Role of Proteases in the Pathophysiology of Neurodegenerative Diseases

  • Abel Lajtha
  • Naren L. Banik

Table of contents

  1. Front Matter
    Pages ii-xii
  2. M.L. Cuzner
    Pages 5-23
  3. Donald C. Shields, Naren L. Banik
    Pages 25-45
  4. Darrel E. Goll, Valery F. Thompson, Hongqi Li, Jinyang Cong
    Pages 63-73
  5. Dwaine F. Emerich, Raymond T. Bartus
    Pages 75-84
  6. T.R. Shearer, H. Ma, M Shih, K.J. Lampi, C. Fukiage, M. Azuma
    Pages 85-99
  7. Carmela R. Abraham, Franchot Slot
    Pages 101-116
  8. Maria E. Figueiredo-Pereira, Patricia Rockwell
    Pages 137-153
  9. Jörg B. Schulz, Michael A. Moskowitz
    Pages 179-187
  10. Swapan K. Ray, Denise C. Matzelle, Gloria G. Wilford, Lawrence F. Eng, Edward L. Hogan, Naren L. Banik
    Pages 199-226
  11. Vito Turk, Janko Kos, Gregor Guncar, Boris Turk
    Pages 227-240
  12. Peter A. Forsyth, Dylan R. Edwards, Marc A. LaFleur, V. W. Yong
    Pages 241-268
  13. Hahn-Jun Lee, Koichi Suzuki, Takaomi C Saido
    Pages 283-296
  14. Back Matter
    Pages 297-302

About this book


Researchers seeking problems that offer more hope of success often avoid subjects that seem to be difficult to approach experimentally, or subjects for which experimental results are difficult to interpret. The breakdown part of protein turnover in vivo, particularly in nervous tissue, was such a subject in the past – it was difficult to measure and difficult to explore the mechanisms involved. For factors that influence protein metabolism, it was thought that protein content, function, and distribution are controlled only by the synthetic mechanisms that can supply the needed specificity and response to stimuli. The role of breakdown was thought to be only a general metabolic digestion, elimination of excess polypeptides. We now know that the role of breakdown is much more complex: it has multiple functions, it is coupled to turnover, and it can affect protein composition, function, and synthesis. In addition to eliminating abnormal proteins, breakdown has many modulatory functions: it serves to activate and inactivate enzymes, modulate membrane function, alter receptor channel properties, affect transcription and cell cycle, form active peptides, and much more. The hydrolysis of peptide bonds often involves multiple steps, many enzymes, and cycles (such as ubiquination), and often requires the activity of enzyme complexes. Their activation, modification, and inactivation can thus play an important role in biological functions, with numerous families of proteases participating. The specific role of each remains to be elucidated.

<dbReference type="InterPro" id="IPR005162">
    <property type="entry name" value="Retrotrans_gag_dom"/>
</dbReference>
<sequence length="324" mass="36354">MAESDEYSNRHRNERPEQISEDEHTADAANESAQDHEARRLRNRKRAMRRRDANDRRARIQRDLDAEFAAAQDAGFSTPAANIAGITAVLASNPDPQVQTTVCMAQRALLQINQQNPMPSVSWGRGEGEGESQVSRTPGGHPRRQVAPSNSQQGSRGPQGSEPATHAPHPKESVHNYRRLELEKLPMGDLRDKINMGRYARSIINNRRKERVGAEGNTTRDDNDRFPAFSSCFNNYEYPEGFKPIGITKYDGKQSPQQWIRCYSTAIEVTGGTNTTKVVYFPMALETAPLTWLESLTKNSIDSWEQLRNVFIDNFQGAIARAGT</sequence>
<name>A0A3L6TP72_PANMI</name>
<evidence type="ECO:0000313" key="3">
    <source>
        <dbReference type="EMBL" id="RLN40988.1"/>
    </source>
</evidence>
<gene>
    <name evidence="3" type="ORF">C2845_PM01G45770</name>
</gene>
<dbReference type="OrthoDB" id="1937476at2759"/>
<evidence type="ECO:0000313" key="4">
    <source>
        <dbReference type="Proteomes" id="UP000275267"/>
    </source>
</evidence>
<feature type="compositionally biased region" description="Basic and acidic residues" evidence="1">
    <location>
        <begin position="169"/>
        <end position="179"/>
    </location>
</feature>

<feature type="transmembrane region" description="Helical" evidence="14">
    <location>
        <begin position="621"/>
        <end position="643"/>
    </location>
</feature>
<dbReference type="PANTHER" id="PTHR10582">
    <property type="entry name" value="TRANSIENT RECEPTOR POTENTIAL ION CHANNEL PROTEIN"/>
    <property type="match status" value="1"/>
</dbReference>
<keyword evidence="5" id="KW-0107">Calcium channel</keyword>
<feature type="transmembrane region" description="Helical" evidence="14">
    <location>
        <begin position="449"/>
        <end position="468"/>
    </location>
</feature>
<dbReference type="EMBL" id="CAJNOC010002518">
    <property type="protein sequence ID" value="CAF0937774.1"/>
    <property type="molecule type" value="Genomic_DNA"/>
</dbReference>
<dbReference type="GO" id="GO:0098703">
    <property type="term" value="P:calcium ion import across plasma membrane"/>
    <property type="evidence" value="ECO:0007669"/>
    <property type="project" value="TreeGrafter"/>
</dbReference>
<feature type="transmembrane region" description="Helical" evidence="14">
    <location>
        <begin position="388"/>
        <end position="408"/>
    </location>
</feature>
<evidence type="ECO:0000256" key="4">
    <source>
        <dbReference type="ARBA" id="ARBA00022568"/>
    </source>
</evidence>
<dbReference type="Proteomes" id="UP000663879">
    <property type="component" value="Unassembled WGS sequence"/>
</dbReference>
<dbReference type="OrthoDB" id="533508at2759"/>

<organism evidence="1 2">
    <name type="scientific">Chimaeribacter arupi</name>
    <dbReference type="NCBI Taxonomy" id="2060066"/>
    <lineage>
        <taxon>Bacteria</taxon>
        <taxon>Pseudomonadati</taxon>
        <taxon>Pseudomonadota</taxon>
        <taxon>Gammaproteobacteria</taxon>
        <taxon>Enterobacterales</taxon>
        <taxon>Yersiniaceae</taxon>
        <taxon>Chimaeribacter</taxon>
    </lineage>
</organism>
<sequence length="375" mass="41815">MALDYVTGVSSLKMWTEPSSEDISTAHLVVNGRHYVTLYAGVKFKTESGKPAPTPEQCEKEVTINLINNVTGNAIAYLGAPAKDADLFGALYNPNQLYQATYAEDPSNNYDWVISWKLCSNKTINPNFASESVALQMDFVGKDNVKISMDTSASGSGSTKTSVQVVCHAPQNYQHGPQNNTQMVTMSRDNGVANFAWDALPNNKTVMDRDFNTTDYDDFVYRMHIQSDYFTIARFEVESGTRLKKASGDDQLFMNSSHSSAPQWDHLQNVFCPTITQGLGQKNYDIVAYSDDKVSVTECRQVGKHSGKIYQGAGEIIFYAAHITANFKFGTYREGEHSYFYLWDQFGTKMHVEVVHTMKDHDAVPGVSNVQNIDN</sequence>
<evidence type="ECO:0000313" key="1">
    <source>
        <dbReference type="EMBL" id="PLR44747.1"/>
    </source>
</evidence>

Alzheimer Nervous System alzheimer's disease central nervous system cerebral ischemia genes neurodegenerative disorders physiology trauma

Editors and affiliations

  • Abel Lajtha
    • 1
  • Naren L. Banik
    • 2
  1. 1.Nathan S. Kline Institute for Psychiatric ResearchOrangeburg
  2. 2.Medical University of South CarolinaCharleston

Bibliographic information